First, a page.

“The story of Mr. Cos is one that is repeated every day in the United States, and is visible in the accident and death rates of Latino workers,” said Rebecca Smith, of the National Employment Law Project in Washington. “In 2006, 937 Latino workers died on the job, most of them immigrant workers.” She called those rates “beyond tragic,” and suggested “a more robust enforcement scheme at OSHA.”

Jim Celenza, executive director of the nonprofit, Rhode Island Committee on Occupational Safety & Health, said many injuries to immigrant workers, particularly those who are here illegally, go unreported and remain “under the radar.” Or, the workers may be reluctant to complain because they do not want to jeopardize other family members who work at the same company. He said many injuries or complaints are reported in safer settings, such as community meetings or to church groups.

James Platner, associate director at The Center for Construction Research and Training in Maryland, said, “For many of the immigrants from southern Mexico, especially Chiapas, and Guatemala, Spanish is not the language they speak at home, which creates challenges for training. Also, there is a relatively large fraction of these workers who are not very literate in any language, so changing warning signs to Spanish may not help much. English may be a fourth or even fifth language for some of these workers.”

COS’ ACCIDENT is one of several recent local cases underscoring injury or maltreatment of illegal immigrant workers.

Edgar Velásquez, an illegal Mexican immigrant, slashed his face open with a chain saw while working for a Warwick tree service owner in 2006. He was deported after he tried to pursue a workers’ compensation claim against his boss.

By rare exception, the government allowed Velásquez to return, and last month, he won a $30,000 settlement against his employer.

Last year, the owner and managers at a New Bedford manufacturing plant were accused in a federal indictment of knowingly hiring hundreds of illegal workers arrested during a raid at the plant. Workers alleged abuse and health and safety issues, ranging from working without heat in winter or air conditioning in summer, fines for staying too long in the bathroom, and use of only one door for access and egress. The case is still pending.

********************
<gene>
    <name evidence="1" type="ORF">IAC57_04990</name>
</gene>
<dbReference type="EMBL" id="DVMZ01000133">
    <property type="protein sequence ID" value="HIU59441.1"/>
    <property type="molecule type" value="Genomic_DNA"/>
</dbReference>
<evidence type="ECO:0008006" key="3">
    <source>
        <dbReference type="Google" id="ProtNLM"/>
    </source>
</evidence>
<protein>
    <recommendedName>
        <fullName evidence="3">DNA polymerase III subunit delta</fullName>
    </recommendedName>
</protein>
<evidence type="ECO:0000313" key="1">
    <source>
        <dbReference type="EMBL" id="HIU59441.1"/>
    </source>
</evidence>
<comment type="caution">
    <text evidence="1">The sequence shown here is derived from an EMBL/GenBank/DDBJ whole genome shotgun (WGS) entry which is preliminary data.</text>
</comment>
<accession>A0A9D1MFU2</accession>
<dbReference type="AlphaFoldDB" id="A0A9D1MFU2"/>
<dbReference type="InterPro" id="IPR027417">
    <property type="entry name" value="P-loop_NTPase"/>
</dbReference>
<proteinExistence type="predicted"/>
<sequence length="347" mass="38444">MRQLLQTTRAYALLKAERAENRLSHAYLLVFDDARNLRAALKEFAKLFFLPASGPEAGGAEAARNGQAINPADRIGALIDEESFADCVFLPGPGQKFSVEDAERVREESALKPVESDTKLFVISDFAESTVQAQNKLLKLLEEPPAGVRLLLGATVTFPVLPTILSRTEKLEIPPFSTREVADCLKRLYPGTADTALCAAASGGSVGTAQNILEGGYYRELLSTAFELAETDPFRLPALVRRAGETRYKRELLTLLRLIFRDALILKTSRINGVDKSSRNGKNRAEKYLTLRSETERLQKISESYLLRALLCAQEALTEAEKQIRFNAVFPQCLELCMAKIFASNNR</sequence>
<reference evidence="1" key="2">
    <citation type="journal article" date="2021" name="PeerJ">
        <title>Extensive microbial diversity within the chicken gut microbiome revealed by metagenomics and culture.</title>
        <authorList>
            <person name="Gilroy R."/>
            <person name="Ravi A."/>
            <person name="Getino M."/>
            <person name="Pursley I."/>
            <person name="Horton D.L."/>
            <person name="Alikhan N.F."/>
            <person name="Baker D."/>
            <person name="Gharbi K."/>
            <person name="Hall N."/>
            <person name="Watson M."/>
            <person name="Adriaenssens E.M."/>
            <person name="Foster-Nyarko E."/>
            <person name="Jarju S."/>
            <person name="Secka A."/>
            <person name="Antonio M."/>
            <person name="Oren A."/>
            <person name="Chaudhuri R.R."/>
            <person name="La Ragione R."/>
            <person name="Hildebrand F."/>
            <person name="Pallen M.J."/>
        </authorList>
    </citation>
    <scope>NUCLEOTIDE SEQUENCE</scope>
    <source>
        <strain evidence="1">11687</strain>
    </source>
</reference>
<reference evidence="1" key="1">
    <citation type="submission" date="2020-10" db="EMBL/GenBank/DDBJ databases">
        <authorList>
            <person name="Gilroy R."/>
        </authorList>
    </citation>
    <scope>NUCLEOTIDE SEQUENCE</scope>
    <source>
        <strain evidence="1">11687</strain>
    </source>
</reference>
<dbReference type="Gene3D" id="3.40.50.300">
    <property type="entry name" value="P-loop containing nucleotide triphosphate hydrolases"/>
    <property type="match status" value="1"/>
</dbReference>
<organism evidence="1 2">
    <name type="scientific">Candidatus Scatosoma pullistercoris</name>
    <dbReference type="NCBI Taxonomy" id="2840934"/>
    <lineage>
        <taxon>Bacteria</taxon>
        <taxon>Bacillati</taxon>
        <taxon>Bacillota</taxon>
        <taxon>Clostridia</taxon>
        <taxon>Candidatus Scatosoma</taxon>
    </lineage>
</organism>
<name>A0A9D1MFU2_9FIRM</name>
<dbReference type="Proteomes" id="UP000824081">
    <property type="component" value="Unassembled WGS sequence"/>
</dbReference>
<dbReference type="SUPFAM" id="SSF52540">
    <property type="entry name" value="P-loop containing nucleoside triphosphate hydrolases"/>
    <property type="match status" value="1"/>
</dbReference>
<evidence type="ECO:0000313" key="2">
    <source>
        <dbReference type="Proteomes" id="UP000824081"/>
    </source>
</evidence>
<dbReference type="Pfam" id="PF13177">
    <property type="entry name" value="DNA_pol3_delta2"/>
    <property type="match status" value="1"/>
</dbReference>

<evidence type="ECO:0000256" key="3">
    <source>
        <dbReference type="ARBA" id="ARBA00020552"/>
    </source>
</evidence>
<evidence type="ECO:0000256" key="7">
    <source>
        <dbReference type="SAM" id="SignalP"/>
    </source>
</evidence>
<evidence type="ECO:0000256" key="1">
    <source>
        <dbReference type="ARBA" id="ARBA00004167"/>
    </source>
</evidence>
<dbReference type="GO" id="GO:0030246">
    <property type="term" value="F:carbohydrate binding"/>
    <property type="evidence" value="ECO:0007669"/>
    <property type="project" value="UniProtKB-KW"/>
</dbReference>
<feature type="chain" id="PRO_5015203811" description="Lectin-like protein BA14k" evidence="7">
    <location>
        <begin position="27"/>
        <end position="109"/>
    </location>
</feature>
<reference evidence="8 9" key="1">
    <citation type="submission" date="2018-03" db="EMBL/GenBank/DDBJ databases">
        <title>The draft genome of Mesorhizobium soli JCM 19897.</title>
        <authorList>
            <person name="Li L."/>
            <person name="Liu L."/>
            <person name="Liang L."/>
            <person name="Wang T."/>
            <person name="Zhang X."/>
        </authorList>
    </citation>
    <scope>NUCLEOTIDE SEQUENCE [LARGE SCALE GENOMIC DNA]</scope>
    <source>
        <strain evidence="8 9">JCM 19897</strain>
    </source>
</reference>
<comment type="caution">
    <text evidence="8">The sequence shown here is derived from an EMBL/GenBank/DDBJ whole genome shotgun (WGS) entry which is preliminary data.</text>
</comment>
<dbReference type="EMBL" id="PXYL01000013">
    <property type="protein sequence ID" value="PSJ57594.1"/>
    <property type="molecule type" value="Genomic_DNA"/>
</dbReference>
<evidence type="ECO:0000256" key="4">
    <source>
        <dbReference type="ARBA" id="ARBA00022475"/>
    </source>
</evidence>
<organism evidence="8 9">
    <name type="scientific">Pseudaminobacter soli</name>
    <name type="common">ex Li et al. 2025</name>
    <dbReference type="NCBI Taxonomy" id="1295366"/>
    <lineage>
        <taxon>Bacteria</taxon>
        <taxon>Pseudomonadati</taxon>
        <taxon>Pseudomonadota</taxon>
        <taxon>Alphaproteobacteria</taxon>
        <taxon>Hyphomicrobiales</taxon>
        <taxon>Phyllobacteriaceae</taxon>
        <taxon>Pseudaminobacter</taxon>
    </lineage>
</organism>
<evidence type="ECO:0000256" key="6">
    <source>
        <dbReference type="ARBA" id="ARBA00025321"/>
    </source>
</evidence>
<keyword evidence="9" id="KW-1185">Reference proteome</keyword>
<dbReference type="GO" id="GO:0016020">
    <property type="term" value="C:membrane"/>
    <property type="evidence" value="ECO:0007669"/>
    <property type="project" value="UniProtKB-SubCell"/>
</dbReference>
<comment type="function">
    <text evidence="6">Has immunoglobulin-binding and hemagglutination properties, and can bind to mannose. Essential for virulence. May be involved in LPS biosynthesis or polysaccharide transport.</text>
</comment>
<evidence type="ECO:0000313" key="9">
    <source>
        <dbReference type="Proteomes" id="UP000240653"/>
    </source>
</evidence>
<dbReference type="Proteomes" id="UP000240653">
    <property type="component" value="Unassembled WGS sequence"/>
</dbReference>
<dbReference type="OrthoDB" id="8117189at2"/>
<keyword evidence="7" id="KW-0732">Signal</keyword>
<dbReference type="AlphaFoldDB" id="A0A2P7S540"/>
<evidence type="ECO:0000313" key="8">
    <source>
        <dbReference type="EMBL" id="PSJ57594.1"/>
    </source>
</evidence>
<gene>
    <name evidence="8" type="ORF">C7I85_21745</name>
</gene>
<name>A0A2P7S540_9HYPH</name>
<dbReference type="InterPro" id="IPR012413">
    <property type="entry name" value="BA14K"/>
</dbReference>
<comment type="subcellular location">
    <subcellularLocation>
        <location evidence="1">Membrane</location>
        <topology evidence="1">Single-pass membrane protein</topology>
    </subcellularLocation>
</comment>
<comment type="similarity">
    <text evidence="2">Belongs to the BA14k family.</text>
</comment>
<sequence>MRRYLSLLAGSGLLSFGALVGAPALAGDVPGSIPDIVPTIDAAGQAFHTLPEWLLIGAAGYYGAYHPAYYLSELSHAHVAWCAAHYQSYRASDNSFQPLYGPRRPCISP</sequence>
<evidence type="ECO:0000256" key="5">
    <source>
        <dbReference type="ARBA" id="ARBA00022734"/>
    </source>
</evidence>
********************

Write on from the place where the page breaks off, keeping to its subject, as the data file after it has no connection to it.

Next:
Dennis, the lawyer representing Cos, also represented Velásquez. He said it is fortunate that CoWorx, the temp agency that hired Cos, had workers’ compensation insurance, but it is not clear how long the weekly benefits will last. Avila Sandoval, the Guatemalan general consul, is working to have those benefits transferred to Cos’ wife and children.

Said Dennis, “It’s an acute case — one of the most acute cases I’ve ever seen. It’s a horrendous injury. I’m trying to get the best medical care he can get and the best possible medical outcome.” Dennis also said other lawyers who are assisting him are exploring “whether there is anything from a products liability” standpoint and examining “other theories of negligence.”

Sandoval recommended Dennis to Cos because of Dennis’ success in the Velásquez case. Dennis has brought several other lawyers onto his team.

“This is a Guatemalan citizen,” said Sandoval. “Therefore as a consul I have to deal with whatever his interests are, knowing that he has rights even if he is an illegal immigrant. I am doing everything possible to make sure his needs, economical, physical, legal, psychological, are all taken care of.”

ROOSTERS CROWED in the background as Imelda Reyes, Cos’ wife, spoke by phone from the Guatemalan highlands. The process required two interpreters: a neighbor translated from Ki’ché to Spanish, and an interpreter in Providence translated from Spanish to English.

Reyes said Rhode Island Hospital physicians initially called her with updates on Cos, but she said she has not heard from them recently.

However, she said, “Leonardo called, and said that he feels better. He said he felt bad about his accident,” but she told him, ‘Don’t feel bad, you have ”your health and your hands, so don’t worry if you have one leg.’

For now, Reyes is trying to pick crops to sustain her family. Neighbors are also helping.

Meanwhile, she said, her children are constantly asking, ‘What is the situation for Daddy?’ Any time they see the phone ring, they say, ‘Is that ” The couple’s three-year-old child told a neighbor,Daddy? How is Daddy doing?’ ‘Oh my daddy, he is missing a leg.’

Reyes said, “When Leonardo gets better and everything gets solved, I want him back so I can take care of him. … It doesn’t matter if we have to suffer together, as long as he’s here.”